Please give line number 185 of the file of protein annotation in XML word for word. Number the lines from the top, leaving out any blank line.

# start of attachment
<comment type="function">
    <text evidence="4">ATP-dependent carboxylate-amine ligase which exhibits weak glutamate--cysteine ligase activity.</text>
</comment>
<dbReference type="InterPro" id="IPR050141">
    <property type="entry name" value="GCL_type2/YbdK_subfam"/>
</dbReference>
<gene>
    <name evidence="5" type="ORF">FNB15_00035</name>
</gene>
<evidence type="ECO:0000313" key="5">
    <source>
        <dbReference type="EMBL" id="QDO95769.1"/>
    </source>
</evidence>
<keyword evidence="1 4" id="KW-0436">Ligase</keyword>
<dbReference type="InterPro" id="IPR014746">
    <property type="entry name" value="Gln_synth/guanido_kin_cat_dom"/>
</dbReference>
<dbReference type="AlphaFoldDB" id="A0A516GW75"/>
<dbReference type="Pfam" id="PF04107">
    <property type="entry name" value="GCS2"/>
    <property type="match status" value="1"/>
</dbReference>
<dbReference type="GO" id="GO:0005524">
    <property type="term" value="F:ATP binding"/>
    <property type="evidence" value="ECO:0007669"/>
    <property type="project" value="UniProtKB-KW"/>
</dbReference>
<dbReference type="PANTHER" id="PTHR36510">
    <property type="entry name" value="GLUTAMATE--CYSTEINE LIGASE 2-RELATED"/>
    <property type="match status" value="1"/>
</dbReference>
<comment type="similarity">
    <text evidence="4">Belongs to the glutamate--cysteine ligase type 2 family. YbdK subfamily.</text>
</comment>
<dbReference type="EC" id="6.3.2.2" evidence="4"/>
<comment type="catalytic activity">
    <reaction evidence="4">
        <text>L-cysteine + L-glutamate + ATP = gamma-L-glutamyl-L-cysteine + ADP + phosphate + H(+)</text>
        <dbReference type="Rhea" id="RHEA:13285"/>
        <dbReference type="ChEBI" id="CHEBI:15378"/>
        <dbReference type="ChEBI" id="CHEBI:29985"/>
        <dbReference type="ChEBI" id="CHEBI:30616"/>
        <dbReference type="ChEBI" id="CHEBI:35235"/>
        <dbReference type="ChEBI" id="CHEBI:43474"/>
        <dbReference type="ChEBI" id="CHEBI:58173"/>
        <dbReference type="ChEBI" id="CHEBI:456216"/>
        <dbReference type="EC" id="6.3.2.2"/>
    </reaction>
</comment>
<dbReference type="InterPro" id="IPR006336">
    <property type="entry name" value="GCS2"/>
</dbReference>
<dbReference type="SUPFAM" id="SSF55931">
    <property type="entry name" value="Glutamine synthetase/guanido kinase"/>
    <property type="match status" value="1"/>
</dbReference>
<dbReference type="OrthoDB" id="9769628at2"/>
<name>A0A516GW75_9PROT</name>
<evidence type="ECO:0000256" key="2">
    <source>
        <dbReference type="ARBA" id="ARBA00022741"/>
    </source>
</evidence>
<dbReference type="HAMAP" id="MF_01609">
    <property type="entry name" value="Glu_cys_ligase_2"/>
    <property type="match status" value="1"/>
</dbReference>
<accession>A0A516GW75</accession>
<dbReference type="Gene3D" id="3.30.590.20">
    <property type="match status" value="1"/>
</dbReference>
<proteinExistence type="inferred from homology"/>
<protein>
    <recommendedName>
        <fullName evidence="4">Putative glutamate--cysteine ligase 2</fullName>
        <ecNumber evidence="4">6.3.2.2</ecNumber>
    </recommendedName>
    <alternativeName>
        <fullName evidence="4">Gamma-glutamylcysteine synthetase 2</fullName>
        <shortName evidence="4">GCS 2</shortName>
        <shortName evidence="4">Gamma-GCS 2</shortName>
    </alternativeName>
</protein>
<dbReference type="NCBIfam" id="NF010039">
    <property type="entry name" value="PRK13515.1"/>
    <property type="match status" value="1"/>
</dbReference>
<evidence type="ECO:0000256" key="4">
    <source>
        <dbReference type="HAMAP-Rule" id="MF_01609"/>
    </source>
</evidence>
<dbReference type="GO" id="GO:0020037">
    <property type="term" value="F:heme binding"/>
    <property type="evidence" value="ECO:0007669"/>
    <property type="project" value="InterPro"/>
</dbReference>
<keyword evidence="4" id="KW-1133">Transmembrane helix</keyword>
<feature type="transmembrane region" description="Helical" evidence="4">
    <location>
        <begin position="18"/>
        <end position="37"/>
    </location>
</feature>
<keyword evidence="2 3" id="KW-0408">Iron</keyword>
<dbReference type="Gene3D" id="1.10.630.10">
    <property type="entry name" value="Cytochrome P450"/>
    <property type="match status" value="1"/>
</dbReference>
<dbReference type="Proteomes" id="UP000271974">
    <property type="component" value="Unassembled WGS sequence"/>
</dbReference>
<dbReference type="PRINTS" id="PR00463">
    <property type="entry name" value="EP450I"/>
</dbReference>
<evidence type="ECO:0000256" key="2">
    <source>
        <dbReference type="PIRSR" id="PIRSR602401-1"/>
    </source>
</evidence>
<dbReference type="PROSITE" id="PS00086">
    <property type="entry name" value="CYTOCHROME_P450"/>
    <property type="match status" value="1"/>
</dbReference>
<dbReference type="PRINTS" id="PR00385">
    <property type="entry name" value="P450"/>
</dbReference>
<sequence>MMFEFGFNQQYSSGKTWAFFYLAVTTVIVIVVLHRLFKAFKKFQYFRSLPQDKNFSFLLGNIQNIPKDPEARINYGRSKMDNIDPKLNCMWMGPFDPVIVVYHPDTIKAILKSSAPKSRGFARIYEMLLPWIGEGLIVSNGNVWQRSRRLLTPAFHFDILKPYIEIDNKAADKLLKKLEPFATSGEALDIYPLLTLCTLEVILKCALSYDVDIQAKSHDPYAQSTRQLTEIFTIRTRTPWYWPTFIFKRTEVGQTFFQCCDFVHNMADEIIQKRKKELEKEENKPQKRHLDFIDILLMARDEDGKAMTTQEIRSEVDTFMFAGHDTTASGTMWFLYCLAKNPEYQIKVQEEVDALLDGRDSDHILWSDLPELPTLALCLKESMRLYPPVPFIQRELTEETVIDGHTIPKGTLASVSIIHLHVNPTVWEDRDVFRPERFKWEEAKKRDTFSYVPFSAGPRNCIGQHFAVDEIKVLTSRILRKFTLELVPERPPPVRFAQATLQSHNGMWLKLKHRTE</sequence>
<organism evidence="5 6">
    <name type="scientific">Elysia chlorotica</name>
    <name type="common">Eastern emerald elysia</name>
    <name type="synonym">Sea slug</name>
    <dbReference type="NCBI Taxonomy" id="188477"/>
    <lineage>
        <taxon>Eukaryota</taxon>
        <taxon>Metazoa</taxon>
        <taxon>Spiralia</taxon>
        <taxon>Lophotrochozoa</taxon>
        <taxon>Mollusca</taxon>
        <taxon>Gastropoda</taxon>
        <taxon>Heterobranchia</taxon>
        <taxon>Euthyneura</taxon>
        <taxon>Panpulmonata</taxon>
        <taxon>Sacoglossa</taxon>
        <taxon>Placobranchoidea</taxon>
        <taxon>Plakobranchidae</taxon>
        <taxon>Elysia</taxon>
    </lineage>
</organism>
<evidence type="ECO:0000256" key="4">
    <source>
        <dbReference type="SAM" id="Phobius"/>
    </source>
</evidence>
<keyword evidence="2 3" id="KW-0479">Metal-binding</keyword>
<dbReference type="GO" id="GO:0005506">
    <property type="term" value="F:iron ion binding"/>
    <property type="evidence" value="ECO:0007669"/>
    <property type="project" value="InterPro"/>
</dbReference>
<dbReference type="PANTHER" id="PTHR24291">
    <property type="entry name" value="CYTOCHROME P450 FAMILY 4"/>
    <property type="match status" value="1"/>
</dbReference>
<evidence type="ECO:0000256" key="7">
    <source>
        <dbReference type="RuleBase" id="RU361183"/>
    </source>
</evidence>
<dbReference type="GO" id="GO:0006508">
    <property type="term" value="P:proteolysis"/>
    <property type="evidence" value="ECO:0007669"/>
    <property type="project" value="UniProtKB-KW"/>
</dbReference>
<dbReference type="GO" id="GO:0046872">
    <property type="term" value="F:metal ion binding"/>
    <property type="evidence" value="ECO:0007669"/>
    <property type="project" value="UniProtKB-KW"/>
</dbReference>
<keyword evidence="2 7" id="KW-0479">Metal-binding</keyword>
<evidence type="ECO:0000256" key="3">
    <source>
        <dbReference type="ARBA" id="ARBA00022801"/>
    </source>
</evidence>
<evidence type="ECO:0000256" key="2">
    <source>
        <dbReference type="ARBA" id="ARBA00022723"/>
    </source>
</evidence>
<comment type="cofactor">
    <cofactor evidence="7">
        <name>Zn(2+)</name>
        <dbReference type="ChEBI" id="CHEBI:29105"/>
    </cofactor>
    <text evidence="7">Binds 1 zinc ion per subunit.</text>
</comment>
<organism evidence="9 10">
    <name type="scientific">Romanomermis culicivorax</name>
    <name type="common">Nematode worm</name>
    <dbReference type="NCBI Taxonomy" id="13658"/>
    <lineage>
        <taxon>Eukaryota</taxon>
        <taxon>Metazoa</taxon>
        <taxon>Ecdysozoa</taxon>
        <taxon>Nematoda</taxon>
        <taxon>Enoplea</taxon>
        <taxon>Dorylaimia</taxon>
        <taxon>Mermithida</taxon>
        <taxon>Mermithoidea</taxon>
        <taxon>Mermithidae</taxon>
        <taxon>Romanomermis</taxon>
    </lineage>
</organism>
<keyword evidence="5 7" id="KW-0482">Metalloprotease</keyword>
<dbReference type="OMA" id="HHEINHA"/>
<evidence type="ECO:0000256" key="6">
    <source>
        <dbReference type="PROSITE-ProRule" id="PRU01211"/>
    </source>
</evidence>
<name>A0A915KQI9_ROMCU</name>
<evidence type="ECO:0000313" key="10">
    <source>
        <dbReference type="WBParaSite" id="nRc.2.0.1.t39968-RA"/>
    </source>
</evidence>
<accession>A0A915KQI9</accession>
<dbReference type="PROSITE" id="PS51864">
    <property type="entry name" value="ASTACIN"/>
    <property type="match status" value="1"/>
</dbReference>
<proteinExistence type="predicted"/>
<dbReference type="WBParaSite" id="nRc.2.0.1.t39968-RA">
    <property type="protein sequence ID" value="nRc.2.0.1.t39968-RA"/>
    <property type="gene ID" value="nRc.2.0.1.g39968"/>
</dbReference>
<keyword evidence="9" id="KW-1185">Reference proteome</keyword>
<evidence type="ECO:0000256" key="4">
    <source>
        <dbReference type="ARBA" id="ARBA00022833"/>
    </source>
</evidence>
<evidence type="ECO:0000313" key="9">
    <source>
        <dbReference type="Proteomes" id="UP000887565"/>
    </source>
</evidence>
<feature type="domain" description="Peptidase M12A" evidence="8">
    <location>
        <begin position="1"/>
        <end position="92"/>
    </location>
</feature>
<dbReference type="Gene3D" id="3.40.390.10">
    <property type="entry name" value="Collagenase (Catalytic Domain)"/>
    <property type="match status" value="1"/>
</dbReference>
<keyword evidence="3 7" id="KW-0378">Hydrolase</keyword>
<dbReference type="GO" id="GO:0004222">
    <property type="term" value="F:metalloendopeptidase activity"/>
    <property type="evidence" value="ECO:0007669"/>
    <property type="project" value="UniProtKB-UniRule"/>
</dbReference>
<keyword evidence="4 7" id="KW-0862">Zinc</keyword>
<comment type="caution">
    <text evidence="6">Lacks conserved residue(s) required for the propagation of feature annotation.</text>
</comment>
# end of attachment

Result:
    </source>